Monday, March 23, 2009

Solar Energy, Small Farming, and Last Snow

Earlier today I went walking with my camera to capture some pictures that illustrate the relation of terrain and foliage to ambient and ground temperature. In one direction I discovered that I was a day late. I had missed the last snow before it melted. In the other direction I was going to lower ground, and I captured what I wanted.

In the first picture we see snow on the north-facing rise to the south of the tracks. No surprise there. A question that might be asked is why the snow has melted on the other north-facing slopes.

In the second picture we see that there is still a small area of ice adjacent to the stream. You can see the sunlight and shadows playing on the ice, so this spot has not been entirely shaded during the winter and spring. This suggests that the remaining ice is on very low ground, where the cold air falls.

The next picture is of the stream, which typically is covered with ice during the winter. You can see remaining snow to the left, where it is both on low ground (remember cold air is heavier than warm air, and therefore goes to the low ground), partly shaded by evergreens, and on the north-facing side.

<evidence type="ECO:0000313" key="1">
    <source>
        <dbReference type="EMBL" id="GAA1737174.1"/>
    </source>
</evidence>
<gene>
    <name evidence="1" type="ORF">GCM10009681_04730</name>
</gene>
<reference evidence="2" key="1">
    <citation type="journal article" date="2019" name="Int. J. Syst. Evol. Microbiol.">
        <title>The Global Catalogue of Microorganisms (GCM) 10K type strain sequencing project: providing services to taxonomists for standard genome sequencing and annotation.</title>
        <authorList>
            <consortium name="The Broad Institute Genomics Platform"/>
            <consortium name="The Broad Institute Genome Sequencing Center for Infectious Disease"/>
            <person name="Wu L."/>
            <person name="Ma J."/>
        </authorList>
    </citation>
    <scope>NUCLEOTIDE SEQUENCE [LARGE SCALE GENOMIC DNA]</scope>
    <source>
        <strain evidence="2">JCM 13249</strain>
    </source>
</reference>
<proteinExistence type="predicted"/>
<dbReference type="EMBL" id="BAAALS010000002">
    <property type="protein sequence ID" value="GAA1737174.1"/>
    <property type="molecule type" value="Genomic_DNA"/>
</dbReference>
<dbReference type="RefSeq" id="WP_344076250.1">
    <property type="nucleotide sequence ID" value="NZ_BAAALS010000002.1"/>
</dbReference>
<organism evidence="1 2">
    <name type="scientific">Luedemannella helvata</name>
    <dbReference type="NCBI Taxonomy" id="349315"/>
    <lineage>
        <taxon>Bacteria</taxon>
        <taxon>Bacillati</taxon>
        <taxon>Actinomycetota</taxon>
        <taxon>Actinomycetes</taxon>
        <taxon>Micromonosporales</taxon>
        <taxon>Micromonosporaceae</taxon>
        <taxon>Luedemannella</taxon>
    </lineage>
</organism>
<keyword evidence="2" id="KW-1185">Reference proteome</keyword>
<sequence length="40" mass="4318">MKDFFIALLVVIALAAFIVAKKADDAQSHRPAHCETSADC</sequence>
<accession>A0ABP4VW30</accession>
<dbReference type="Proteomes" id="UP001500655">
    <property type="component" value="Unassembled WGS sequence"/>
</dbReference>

Thus there are at least three factors in the temperatures for a particular location. When I was once looking for some land in New Hampshire for a house and field, the realtor showed me a plot with a pitch facing north and sloping down to the north. As would be predicted from solar energy calculations, this was cool during the summer, but was also a poor solar site -- the last area to be ready for planting. I rejected that plot. If I had only been concerned with a cool summer house, I might have made an offer. But I was concerned with raising food as well as warmth during the winter, so I rejected it.

These scenes may appear to be just what they are, but to a physicist there is more. When I get time, maybe I will write about the unseen things in these photos. These include various forms of electromagnetic radiation. Hmmm ... I did not see any birds either. I wonder why. I have seen birds such as geese migrating north, but maybe it is not yet time for the song birds.

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